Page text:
Purpose: As a discipline, health organisation and management is focused on health-specific, collective behaviours and activities, whose empirical and theoretical scholarship remains under-utilised in the field of implementation science. This under-engagement between fields potentially constrains the understanding of mechanisms influencing the implementation of evidence-based innovations in health care. The aim of this viewpoint article is to examine how a selection of theories, models and frameworks (theoretical approaches) have been applied to better understand phenomena at the micro, meso and macro systems levels for the implementation of health care innovations. The purpose of which is to illustrate the potential applicability and complementarity of embedding health organisation and management scholarship within the study of implementation science.
Design/methodology/approach: The authors begin by introducing the two fields, before exploring how exemplary theories, models and frameworks have been applied to study the implementation of innovations in the health organisation and management literature. In this viewpoint article, the authors briefly reviewed a targeted collection of articles published in the Journal of Health Organization and Management (as a proxy for the broader literature) and identified the theories, models and frameworks they applied in implementation studies. The authors then present a more detailed exploration of three interdisciplinary theories and how they were applied across three different levels of health systems: normalization process theory (NPT) at the micro individual and interpersonal level; institutional logics at the meso organisational level; and complexity theory at the macro policy level. These examples are used to illustrate practical considerations when implementing change in health care organisations that can and have been used across various levels of the health system beyond these presented examples.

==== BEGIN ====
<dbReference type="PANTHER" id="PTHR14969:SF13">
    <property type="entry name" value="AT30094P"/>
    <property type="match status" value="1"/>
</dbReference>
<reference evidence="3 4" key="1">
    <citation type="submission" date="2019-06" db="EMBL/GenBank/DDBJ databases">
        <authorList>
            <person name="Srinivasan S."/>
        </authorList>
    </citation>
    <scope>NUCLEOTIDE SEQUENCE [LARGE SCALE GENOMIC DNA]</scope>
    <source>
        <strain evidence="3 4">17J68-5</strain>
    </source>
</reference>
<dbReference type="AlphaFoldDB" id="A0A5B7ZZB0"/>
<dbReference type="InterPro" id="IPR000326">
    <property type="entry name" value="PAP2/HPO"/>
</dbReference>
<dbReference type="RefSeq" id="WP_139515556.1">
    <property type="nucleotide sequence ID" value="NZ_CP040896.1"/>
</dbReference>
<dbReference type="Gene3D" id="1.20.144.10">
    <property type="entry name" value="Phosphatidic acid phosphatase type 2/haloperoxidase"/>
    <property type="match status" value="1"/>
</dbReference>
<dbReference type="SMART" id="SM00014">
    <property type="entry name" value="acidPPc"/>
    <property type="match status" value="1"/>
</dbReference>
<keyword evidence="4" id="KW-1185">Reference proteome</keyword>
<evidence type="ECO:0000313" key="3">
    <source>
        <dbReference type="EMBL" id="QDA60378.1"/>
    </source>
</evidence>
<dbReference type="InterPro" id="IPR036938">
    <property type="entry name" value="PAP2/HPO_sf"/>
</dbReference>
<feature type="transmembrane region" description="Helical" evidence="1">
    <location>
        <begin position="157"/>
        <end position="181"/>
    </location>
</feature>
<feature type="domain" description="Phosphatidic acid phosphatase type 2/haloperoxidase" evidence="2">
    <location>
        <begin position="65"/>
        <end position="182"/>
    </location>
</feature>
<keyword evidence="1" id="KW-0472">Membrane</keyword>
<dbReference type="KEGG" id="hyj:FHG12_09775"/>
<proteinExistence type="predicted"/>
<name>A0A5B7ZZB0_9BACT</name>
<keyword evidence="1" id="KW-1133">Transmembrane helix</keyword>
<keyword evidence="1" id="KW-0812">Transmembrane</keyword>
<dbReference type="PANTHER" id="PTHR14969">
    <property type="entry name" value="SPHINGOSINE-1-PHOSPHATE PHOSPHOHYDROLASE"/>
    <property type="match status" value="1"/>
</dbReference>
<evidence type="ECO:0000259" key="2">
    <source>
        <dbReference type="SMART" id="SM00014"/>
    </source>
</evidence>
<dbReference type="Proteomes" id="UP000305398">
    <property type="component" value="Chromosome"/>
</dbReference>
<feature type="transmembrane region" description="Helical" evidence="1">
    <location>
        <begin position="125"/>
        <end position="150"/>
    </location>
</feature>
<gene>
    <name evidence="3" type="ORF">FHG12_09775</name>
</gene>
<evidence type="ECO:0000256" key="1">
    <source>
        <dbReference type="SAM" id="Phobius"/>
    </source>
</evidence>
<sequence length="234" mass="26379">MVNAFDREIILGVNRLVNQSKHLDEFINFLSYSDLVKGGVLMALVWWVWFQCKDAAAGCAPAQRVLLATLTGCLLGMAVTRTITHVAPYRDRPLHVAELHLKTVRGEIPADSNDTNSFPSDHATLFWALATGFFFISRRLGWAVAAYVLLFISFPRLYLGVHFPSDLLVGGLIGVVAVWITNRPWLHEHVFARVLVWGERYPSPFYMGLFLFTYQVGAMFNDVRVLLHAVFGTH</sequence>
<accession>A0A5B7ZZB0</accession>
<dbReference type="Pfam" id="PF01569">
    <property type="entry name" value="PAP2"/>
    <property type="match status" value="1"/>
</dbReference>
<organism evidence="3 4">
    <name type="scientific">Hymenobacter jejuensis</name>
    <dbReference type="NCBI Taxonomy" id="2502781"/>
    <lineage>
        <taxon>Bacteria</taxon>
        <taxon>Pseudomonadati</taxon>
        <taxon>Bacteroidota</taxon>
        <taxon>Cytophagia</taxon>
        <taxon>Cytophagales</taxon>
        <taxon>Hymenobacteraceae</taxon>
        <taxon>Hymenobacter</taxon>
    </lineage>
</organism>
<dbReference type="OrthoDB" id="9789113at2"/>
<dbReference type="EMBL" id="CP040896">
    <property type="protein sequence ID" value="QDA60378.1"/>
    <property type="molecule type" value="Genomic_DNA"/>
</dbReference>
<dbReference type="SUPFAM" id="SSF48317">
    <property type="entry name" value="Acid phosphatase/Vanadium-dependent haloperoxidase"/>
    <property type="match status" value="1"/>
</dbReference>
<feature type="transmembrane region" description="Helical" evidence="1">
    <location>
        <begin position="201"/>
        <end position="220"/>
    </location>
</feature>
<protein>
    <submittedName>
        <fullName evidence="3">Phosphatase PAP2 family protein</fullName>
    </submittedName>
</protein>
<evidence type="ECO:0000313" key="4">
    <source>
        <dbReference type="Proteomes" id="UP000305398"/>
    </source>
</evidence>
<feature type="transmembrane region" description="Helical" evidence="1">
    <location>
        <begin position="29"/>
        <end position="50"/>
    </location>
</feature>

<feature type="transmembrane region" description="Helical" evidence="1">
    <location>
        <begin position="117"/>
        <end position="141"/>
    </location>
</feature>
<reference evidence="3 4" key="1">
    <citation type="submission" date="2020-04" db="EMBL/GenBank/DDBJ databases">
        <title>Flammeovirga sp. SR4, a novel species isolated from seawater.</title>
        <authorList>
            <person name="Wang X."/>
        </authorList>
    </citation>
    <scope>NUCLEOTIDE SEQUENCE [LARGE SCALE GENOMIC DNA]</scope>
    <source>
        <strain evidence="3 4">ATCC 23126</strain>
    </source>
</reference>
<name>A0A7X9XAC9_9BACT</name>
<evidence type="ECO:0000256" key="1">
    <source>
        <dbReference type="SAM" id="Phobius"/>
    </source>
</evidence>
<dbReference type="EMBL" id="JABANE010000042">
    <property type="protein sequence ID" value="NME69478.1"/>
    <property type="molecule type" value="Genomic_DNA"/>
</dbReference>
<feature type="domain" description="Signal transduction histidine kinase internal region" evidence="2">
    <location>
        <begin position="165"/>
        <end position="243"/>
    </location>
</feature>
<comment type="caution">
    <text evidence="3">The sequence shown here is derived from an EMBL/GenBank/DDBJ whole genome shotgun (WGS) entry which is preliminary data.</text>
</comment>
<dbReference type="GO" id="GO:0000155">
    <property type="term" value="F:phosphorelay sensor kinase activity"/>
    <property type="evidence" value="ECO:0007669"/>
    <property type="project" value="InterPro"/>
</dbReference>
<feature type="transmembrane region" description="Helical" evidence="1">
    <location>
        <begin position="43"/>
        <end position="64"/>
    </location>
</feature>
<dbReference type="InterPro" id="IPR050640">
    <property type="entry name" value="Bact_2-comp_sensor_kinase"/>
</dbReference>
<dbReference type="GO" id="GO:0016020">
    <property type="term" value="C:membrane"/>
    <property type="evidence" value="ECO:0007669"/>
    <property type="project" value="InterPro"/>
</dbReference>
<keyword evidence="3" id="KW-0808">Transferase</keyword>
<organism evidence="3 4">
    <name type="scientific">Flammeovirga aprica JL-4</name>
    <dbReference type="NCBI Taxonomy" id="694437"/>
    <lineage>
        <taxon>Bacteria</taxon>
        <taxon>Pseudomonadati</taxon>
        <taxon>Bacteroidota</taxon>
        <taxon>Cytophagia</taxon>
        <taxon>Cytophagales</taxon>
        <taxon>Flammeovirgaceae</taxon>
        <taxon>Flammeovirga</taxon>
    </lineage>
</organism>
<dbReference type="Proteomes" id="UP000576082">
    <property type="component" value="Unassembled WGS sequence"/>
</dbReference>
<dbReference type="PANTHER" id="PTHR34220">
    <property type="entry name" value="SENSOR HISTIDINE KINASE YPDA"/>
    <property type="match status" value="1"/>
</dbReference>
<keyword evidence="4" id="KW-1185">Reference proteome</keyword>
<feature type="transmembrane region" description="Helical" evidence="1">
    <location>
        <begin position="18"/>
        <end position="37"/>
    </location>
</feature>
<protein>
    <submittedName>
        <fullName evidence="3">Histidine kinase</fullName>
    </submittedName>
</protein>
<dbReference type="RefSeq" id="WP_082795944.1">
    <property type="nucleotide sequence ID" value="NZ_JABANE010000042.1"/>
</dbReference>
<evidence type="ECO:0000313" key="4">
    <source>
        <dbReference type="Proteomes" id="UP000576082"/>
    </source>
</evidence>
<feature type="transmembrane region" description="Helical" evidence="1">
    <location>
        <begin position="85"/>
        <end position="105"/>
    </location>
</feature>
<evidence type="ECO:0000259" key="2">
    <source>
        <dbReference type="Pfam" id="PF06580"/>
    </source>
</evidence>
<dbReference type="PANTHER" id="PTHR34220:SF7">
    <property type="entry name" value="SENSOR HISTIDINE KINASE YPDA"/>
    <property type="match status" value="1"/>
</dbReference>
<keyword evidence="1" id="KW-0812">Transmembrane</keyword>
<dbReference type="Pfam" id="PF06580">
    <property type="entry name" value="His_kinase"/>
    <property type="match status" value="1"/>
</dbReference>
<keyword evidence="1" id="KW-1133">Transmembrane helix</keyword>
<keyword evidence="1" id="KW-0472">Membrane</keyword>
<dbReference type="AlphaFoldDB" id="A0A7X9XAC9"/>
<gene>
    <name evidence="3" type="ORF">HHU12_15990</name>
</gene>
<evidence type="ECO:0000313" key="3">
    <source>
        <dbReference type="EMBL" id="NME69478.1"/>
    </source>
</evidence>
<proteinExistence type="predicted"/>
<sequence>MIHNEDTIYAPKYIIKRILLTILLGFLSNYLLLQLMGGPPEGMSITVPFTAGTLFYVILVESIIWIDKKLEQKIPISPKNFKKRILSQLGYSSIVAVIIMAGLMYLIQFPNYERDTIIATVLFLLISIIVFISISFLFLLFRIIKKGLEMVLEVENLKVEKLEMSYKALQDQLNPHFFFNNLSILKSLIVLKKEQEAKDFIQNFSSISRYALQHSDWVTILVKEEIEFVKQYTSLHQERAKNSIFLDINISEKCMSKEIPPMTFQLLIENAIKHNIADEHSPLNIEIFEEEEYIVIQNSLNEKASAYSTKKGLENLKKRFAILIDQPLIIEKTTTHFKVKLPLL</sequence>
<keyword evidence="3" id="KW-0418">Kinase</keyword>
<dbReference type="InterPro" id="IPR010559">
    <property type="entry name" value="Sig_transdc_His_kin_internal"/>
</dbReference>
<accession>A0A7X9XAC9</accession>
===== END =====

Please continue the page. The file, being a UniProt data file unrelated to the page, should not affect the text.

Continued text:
Findings: Within the Journal of Health Organization and Management, the authors identified 31 implementation articles, utilising 34 theories, models or frameworks published in the last five years. As an example of how theories, models and frameworks can be applied at the micro individual and interpersonal levels, behavioural theories originating from psychology and sociology (e.g. NPT) were used to guide the selection of appropriate implementation strategies or explain implementation outcomes based on identified barriers and enablers to implementing innovations of interest. Projects aiming to implement change at the meso organisational level can learn from the application of theories such as institutional logics, which help elucidate how relationships at the macro and micro-level have a powerful influence on successful or unsuccessful organisational action. At the macro policy level, complexity theory represented a promising direction for implementation science by considering health care organisations as complex adaptive systems.
Originality/value: This paper illustrates the utility of a range of theories, models and frameworks for implementation science, from a health organisation and management standpoint. The authors' viewpoint article suggests that increased crossovers could contribute to strengthening both disciplines and our understanding of how to support the implementation of evidence-based innovations in health care.
- Complex systems theory
- Complexity science
- Health care management
- Health care organisation
- Implementation science
- Institutional logics
- Normalization process theory
- Sociotechnical system